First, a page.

Every July, the crepe myrtles make me, well, if not melancholy, at least pensive. Their blossoms, in pink, purple, and stark, clean white, brave the Georgia heat and provide a clear contrast to the deep green of high summer in the South.
Even the hardy day lilies, in their myriad of colors that open each day to the light and close each evening, don’t offer the impact of a 20-foot-tall crepe myrtle shouting summertime from yards, curbsides and highway medians across the state.
Having grown up with few flowering plants other than a lonely bed of petunias, I didn’t get to know a crepe myrtle until I bought my first house. Moving in November, all I saw were naked branches in the island between the sidewalk and the curb. “What in the world is that ugly cluster of sticks?” I thought to myself and proceeded to clip them to the ground and drive over them with my lawnmower.
But spring came quickly, as it does in Georgia, and soon sprouts were shooting up from the ground, healthier and hardier than ever. If those bushes could come back to life, who was I to try to get rid of them? Then, in July, I knew why they had been planted to welcome visitors to the front of my house. The deep pink blossoms covered their branches while the fogs of steam rose off the sidewalks and other blossoming plants retreated to the shade of their foliage to await cooler days.
In that first house, I didn’t pay too much attention to the other plantings. Living in Georgia, I expected the dogwoods and azaleas each spring, soon after the first brave daffodils poked their bright yellow heads from the earth. There was a peony bush in back, but rookie gardener that I was, I didn’t know that cutting the blossoms for a bouquet was a big mistake until the ants that made their home inside the pretty white blooms ventured out to inhabit my dining room.
Being an Auburn graduate, I took special interest in the tiger lilies. But I didn’t pay enough attention to taking care of the flower beds, which soon became overrun with weeds, a nightmare for the previous owner who had lovingly planted and tilled the soil. Even so, the crepe myrtles thrived, and the blossoms rewarded me each summer for work I had not done.
Other the years, I vowed to do better. Two years after I married, we moved to a larger house on a big piece of property. There, a gardener had maintained the remnants of a farm, and planted carefully. Moving in July, I was greeted by a path of crepe myrtles in their full glory, lining the long driveway to the old farmhouse.
I thought that fate had declared I become a gardener. I watched the maple tree turn orange in the fall and the variegated red camellias weigh down their bushes with blooms during the short days of midwinter. I even bought gardening books, with all the best intentions.
Fate, however, had another idea. That spring, my daughter was born, and very quickly I learned there would be little time to dig in the dirt. We hired someone to sit atop the riding lawn mower, but that became the extent of our gardening efforts, except to gratefully pick bunches of daffodils each March and admire the azaleas every April. Watching the flowers, I soon discovered the magic that the previous gardener had left behind. One midsummer day, I stopped in my tracks and looked around. I began to count the months and the blossoms, and realized the brilliance of the gardener’s work. As I calculated, I discovered that because of his planning, something bloomed every month of the year.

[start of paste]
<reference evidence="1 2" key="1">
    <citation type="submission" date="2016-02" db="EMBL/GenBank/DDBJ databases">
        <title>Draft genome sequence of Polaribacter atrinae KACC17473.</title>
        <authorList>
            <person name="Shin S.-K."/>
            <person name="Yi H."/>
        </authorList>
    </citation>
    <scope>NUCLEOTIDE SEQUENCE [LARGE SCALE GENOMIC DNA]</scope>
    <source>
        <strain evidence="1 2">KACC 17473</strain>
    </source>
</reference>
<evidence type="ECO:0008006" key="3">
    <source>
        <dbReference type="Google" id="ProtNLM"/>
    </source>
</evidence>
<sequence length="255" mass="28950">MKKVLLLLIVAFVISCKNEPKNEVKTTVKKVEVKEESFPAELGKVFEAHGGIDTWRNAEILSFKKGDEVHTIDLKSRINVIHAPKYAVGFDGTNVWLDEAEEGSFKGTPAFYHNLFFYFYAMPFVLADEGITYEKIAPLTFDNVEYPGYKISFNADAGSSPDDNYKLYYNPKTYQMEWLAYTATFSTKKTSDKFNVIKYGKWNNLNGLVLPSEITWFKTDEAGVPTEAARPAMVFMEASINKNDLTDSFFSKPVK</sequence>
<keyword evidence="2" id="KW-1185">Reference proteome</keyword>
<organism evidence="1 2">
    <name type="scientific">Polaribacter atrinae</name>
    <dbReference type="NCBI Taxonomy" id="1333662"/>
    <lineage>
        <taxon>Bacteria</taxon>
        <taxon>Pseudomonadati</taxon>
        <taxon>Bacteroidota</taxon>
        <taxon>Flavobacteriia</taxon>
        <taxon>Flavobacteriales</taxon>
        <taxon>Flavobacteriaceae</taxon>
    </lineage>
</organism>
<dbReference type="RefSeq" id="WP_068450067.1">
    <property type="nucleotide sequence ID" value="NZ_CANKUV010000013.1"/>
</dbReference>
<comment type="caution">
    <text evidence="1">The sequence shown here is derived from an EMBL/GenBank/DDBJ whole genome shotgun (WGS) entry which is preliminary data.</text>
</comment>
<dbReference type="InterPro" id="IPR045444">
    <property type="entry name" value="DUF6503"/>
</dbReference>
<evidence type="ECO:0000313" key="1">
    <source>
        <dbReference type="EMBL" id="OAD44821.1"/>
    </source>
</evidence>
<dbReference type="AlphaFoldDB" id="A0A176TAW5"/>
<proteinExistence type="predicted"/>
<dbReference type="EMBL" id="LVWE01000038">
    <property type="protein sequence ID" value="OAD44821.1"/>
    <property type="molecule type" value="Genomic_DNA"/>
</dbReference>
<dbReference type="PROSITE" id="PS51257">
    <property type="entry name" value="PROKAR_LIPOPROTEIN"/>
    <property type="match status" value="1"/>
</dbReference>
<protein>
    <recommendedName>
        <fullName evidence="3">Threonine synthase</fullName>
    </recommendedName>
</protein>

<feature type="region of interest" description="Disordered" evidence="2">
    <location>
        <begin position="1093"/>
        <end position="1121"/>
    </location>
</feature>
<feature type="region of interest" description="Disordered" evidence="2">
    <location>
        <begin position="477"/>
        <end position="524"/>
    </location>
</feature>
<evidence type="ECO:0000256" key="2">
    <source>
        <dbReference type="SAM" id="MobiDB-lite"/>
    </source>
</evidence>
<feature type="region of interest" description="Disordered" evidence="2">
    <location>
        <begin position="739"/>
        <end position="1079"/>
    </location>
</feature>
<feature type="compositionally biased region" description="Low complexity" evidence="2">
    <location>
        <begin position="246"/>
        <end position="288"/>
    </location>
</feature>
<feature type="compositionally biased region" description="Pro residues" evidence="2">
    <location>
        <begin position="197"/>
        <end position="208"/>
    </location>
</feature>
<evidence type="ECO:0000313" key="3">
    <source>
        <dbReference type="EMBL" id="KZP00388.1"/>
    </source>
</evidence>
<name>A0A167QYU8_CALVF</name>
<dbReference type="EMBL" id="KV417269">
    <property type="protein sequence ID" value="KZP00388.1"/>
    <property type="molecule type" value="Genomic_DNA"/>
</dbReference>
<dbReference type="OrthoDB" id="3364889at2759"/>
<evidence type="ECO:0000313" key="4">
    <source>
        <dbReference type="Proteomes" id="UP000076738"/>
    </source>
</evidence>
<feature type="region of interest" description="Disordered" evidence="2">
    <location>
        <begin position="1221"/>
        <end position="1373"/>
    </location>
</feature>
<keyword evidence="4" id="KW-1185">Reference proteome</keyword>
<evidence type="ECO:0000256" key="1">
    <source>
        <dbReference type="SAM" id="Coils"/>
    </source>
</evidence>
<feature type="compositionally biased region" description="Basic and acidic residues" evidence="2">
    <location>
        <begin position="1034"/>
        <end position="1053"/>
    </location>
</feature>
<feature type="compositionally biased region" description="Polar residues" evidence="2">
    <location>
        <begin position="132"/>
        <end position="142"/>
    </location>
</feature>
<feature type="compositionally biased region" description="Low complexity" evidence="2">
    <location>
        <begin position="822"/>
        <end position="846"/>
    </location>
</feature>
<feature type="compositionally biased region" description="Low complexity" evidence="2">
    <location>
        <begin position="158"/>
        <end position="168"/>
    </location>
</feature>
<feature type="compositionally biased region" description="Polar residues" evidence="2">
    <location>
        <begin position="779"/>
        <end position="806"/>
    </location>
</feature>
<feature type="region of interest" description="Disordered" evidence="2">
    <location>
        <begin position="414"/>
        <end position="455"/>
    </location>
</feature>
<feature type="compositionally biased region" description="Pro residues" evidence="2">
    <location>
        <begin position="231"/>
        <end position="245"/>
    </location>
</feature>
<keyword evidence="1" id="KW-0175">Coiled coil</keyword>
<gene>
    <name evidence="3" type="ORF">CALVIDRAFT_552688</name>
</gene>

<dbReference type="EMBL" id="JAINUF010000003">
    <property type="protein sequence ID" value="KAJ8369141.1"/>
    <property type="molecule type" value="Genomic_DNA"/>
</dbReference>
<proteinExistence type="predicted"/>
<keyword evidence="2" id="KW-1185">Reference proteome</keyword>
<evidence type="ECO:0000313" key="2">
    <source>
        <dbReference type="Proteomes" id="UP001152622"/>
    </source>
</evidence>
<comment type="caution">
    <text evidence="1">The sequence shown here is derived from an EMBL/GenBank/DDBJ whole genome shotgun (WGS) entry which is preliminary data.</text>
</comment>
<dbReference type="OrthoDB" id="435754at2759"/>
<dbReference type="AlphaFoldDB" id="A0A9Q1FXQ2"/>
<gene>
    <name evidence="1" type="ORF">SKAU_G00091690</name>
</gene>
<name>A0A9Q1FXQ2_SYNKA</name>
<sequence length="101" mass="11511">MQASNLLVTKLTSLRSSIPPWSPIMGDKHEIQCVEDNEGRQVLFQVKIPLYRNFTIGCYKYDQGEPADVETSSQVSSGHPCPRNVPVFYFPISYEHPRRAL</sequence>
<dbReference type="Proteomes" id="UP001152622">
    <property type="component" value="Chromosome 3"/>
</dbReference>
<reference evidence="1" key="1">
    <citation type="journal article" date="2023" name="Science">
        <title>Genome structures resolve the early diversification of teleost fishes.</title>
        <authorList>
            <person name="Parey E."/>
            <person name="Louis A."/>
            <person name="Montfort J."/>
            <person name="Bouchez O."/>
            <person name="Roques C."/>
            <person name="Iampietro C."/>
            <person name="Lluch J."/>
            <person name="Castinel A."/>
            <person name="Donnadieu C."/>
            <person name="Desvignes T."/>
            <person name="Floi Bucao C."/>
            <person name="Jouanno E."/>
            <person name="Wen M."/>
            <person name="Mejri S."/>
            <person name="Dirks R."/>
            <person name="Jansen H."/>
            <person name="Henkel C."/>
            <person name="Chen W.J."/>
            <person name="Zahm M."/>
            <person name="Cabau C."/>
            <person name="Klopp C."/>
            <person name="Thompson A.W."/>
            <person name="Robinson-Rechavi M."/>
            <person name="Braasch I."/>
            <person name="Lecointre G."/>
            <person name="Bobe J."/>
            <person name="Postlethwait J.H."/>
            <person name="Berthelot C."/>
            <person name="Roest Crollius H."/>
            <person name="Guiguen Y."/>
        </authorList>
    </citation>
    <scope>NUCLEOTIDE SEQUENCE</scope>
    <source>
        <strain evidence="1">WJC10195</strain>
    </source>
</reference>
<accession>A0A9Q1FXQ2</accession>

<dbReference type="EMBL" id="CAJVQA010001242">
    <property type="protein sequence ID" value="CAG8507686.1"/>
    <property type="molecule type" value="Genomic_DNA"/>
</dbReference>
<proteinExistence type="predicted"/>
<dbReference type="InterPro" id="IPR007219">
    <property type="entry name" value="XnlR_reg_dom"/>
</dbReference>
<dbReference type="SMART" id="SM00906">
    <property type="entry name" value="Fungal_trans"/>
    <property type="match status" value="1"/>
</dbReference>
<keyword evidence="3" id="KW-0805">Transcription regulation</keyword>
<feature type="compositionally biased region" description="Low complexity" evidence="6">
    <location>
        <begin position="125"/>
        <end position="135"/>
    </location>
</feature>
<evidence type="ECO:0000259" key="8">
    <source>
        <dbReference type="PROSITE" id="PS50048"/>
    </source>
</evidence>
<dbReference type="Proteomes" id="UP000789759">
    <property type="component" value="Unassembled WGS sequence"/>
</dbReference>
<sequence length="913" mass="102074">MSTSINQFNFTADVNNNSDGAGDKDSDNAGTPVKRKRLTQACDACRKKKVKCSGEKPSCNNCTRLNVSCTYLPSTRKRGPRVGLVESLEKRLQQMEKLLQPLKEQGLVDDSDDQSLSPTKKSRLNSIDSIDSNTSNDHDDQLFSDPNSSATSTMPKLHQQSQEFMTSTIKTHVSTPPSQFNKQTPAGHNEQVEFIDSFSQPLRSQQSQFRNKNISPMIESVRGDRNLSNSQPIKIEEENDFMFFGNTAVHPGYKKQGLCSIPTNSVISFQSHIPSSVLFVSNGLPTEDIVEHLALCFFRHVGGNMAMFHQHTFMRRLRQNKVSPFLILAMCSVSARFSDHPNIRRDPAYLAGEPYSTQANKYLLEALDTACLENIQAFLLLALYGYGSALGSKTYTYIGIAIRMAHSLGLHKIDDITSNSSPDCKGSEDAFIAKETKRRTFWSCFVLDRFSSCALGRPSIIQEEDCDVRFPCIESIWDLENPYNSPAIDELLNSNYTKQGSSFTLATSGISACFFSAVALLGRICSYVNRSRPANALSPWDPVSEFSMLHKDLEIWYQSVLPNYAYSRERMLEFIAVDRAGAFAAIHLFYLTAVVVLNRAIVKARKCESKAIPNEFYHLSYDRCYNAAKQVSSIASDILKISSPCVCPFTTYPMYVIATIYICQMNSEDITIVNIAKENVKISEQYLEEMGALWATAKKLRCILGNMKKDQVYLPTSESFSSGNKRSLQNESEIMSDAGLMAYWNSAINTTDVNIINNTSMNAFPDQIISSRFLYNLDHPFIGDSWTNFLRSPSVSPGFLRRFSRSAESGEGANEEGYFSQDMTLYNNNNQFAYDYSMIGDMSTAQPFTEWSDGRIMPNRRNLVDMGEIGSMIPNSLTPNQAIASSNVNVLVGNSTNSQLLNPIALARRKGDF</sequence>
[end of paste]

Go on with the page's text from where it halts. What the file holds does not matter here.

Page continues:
Some camellias bloomed from November through January. In February, the first crocus popped up from the dirt like tiny purple and yellow jacks-in-the-box, surprising us with their rapid growth. In March, the month I brought my daughter home from the hospital, an ancient pink camellia opened its blooms just in time for her birthday. And of course, there were the daffodils, and in April the azaleas, followed quickly by the white and pink dogwoods. By late May, the magnolia blossoms opened, sending their scent wafting into the open windows through the month of June.
The summer months brought the crepe myrtles, retreating only when the leaves began to turn and the deciduous trees turned from green to orange, red and yellow. In late summer and early fall there were the black-eyed susans, purple coneflowers and daylilies, before the yard was washed with autumn color from the maples, yellow poplars, oaks, and even the black walnut tree by the driveway.
The years have passed quickly, and both my children, who grew up playing in that colorful garden, are grown and on their own.
Now, my house is on a small lot carefully filled with perennials and flowering trees. Low maintenance is the buzzword for a homeowner with a very busy life.
But with a little time to spare, and a love of sitting outside surrounded by nature’s glory, I’m beginning to design a small garden around my patio. Now I’ll fill it with perennials, perhaps a Japanese maple, and a water feature — flowing water over rocks so I can hear the splashing sound as I relax in the shade. I may even be brave enough to attempt a few roses.
The one thing I know is that the pure white crepe myrtle that spreads its branches over my driveway will remain rooted in place. Through all the years and all the homes, crepe myrtles have remained in my path, and made me smile every summer as I wiped away the sweat from a long, hot day.
Like my friends, they come in many shapes, sizes and colors, but they send down their roots in the Georgia clay, and open their blossoms on the hottest days of the year. Tough times don’t phase my favorite of all flowering trees. They just soak up whatever nourishment they can get and share their beauty with everyone who comes along.